By Patrick Avenell

SYDNEY, NSW: Frank Seeley, the Australian impresario behind the Seeley International brand of evaporative coolers, has sent a rallying cry to the Australian appliance industry, saying that there is no point competing with China and India on price, with quality and innovation are the basis for continued growth.

In the wake of yesterday’s news that South Australian manufacturing is in decline, Seeley responded by saying that his eponymous brand has had a sales surge, which he attributes to the introduction of new products that meet a need, rather than just hit a price point.

“We’ve just had the strongest April sales figures in the company’s history and we’re rostering extra people to cope with the production demand,” Seeley said. ““We can’t compete on everything, particularly against low cost nations such as India and China, so we choose to focus on innovation, excellence and reliability.”

Seeley is also doing his bit for state pride, offering up some good-old-fashioned parochialism.

“South Australia also offers comparatively low cost industrial land, within easy reach of a skilled labour force, port and freight services, not to mention a fantastic lifestyle for all of our people.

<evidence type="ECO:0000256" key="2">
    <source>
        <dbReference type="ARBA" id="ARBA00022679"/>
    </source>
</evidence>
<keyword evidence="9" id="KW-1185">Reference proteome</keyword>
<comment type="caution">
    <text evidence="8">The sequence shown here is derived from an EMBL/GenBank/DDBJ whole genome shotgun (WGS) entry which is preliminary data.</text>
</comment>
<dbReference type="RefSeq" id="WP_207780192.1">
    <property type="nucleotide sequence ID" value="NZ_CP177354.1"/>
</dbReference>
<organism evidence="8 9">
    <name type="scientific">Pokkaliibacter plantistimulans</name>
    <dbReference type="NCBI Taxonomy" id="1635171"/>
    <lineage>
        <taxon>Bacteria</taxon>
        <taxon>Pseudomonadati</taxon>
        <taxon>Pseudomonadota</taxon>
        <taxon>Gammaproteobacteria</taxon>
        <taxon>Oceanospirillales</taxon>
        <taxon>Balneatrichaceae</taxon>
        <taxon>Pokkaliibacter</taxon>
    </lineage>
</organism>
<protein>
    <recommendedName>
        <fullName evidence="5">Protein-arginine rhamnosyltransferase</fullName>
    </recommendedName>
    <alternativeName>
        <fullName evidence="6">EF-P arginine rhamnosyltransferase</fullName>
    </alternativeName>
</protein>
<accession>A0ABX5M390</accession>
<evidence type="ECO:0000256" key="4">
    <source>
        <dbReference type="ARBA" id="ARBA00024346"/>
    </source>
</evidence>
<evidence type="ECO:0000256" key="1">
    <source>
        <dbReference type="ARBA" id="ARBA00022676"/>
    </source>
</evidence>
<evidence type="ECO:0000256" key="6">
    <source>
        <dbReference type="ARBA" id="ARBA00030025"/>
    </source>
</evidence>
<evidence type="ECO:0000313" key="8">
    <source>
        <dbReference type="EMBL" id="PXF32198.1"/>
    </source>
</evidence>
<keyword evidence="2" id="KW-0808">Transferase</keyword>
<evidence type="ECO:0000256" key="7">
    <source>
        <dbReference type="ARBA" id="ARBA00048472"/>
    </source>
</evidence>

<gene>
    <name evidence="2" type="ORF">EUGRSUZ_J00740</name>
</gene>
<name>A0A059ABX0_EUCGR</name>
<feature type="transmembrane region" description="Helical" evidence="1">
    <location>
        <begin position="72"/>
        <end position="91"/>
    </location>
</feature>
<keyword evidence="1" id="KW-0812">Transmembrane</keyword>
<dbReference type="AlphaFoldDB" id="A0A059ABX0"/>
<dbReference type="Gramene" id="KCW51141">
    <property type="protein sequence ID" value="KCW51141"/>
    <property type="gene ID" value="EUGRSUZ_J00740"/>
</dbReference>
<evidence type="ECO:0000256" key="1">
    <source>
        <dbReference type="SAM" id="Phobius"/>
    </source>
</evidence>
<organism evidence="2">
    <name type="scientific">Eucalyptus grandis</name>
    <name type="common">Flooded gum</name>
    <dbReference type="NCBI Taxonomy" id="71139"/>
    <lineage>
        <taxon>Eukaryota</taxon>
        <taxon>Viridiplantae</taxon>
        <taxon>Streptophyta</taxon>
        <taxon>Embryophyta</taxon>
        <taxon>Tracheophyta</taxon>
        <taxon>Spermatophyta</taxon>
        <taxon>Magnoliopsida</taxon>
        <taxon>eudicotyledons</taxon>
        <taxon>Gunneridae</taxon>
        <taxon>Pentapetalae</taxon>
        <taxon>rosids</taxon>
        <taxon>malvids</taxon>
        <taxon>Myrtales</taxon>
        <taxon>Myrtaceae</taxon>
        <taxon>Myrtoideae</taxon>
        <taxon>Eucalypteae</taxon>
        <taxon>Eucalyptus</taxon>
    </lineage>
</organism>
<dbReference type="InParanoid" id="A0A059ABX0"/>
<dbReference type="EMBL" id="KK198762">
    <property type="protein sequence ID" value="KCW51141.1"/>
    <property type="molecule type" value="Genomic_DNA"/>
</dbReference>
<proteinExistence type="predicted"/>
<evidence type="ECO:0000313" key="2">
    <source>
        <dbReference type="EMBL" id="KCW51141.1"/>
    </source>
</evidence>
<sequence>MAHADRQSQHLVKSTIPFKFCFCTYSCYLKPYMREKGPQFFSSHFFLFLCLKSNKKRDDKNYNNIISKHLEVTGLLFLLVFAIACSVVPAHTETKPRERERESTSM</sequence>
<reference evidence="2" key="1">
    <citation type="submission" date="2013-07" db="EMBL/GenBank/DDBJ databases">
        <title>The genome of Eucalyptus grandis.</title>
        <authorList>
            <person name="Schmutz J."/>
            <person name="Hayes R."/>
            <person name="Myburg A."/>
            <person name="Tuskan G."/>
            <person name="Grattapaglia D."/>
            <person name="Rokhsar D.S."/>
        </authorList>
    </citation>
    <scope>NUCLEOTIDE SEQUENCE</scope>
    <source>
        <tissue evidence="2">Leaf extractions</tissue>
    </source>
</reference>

“We also get support from our State Government, such as through grants and the facilitating of introductions to companies and markets which might otherwise be beyond our immediate reach.”

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Although Ayn Rand wouldn’t approve of government subsidies, she would appreciate Seeley’s commitment to innovation of new products rather than the ‘me-too’ approach permeating the industry. For instance, Seeley channeled Atlas Shrugged protagonist Henry Reardon when discussing why his confidence in South Australian manufacturing is unshakable.

“Our commitment to consistently producing the best quality products on the market, as well as developing new innovations like our revolutionary Climate Wizard, is guaranteeing our continued growth into the future.”

Meanwhile, in a very anti-objectivist move, Seeley International has committed at least $250,000 over three years in support of the Leukaemia Foundation.

“The support of the corporate sector to the not-for-profit sector is well known, but it could be tempting in less certain economic times, for companies to adopt a more cautious philanthropic effort,” said Leukaemia Foundation CEO Peter Cox. “We congratulate Mr Frank Seeley and his team for taking a long-term view of corporate citizenship.”